Filing Window For H-1B Visa Petitions Fast Approaching
Insight & Impact - Labor & Employment Regulatory Newsletter 03/08/18 Eric Ledbetter
ISSUE: The U.S. Citizenship & Immigration Services (USCIS) opens the new H-1B filing period on April 2, 2018 for employers who intend to sponsor a first-time H-1B worker during the next federal fiscal year (i.e., October 1, 2018 to September 30, 2019). Given the finite supply of H-1B visas, employers are strongly encouraged to apply on this date to secure their H-1B visas for the upcoming year. This is of particular concern for workers who are currently on F-1 student visas using Optional Practical Training (OPT) work authorization as well as foreign-born employees who have never held H-1B status.
How many visas? USCIS grants 65,000 new H-1B visas per federal fiscal year to employers for positions requiring at least a Bachelor’s degree in a specialty field, of which 6800 visas are reserved for nationals of Chile and Singapore and the remaining 58,200 are available for all nationalities. An additional 20,000 new H-1B visas are also available for employees with Master’s degrees from non-profit U.S. universities or colleges. As in years past, USCIS will almost certainly receive more H-1B petitions than there are available slots during the first few days of the filing window, triggering a random selection process to determine which petitions will be accepted for processing.
- We recommend that employers canvass their workforce and potential recruitment pool immediately to determine who is likely to need an H-1B status in the upcoming federal fiscal year.
Who does not need to file? It is important to note that the upcoming filing period does not apply to employees who already have H-1B visa status. It also does not apply to “cap-exempt” H-1B employers such as institutions of higher education, nonprofit organizations affiliated with higher education institutes, and nonprofit research organizations.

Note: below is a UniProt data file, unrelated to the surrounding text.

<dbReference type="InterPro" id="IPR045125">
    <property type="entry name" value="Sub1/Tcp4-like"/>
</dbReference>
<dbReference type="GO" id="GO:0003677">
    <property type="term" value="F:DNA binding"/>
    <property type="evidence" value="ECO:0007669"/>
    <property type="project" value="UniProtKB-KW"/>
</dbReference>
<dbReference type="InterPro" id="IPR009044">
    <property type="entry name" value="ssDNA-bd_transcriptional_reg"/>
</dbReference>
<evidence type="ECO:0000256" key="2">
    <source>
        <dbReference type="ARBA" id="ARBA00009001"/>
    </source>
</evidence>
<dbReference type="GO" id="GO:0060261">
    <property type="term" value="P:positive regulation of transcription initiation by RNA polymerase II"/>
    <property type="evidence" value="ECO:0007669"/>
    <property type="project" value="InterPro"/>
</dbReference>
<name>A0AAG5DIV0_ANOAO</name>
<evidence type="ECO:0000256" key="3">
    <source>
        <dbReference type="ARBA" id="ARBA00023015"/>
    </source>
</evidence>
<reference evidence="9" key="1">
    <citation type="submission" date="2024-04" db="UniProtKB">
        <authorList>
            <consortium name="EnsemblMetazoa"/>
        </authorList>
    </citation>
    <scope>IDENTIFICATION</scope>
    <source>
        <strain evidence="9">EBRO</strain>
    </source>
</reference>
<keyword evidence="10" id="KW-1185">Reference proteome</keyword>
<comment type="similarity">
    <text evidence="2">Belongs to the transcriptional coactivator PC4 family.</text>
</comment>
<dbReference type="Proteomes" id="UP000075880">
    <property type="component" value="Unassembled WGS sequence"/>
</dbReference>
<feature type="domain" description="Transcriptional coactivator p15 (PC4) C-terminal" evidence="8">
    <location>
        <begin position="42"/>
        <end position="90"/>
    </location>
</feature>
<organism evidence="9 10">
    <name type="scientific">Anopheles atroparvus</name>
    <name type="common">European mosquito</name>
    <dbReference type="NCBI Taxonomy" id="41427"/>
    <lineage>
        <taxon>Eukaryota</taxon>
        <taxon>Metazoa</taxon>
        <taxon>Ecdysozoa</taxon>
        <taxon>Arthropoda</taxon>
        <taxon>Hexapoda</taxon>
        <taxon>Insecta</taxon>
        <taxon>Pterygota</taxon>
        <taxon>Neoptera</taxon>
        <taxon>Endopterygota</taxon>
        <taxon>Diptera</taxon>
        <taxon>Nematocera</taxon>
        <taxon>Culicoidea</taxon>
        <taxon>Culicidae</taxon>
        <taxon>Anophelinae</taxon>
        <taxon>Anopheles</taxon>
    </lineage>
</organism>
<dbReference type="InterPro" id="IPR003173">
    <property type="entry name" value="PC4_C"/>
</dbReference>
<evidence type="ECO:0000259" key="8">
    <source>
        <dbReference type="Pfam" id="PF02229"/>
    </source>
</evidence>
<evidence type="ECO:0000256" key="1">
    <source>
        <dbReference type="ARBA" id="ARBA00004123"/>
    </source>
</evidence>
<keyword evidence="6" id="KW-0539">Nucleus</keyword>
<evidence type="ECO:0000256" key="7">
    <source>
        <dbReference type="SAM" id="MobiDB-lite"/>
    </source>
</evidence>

Physicians with Conrad 30 J-1 waivers are also exempt from the H-1B cap regardless of the nature of their employer. Cap-exempt employers and physicians with waivers may obtain H-1B status at any time during the year.
For those who are unfamiliar with the H-1B program, USCIS grants H-1B visa status in three-year increments, for up to six years, to qualifying foreign workers. The H-1B employee is authorized to work only for the employer that filed the petition. Assignments to offsite work locations and third-party clients are generally not allowed unless the H-1B employer maintains a traditional employment relationship by supervising and controlling the work of the offsite employee. Employers must offer a salary that meets the prevailing wage for the position in the specific geographic area, satisfy certain mandatory notice requirements and abide by all federal, state, and local employment and workplace safety laws.
Read more Insight & Impact from March 2018:
- Tax Cuts and Jobs Act Surprise: “Time’s Up” on Confidential Settlement of Sexual Harassment Claims?
- OSHA Finalizes 2018 Submission Deadline For Electronic Reporting Of Workplace Injuries and Illnesses
Since the supply of H-1B visas is finite, demand will likely outstrip the number of available H-1B visas. In order to obtain a new H-1B visa for an employee, employers are strongly encouraged to file their petitions on April 2, 2018 or risk being unable to employ the candidate in the coming year.
For more information on managing specific terms of employment agreements, please contact your local Quarles & Brady attorney or
- Eric Ledbetter: (312) 715-5018 / [email protected]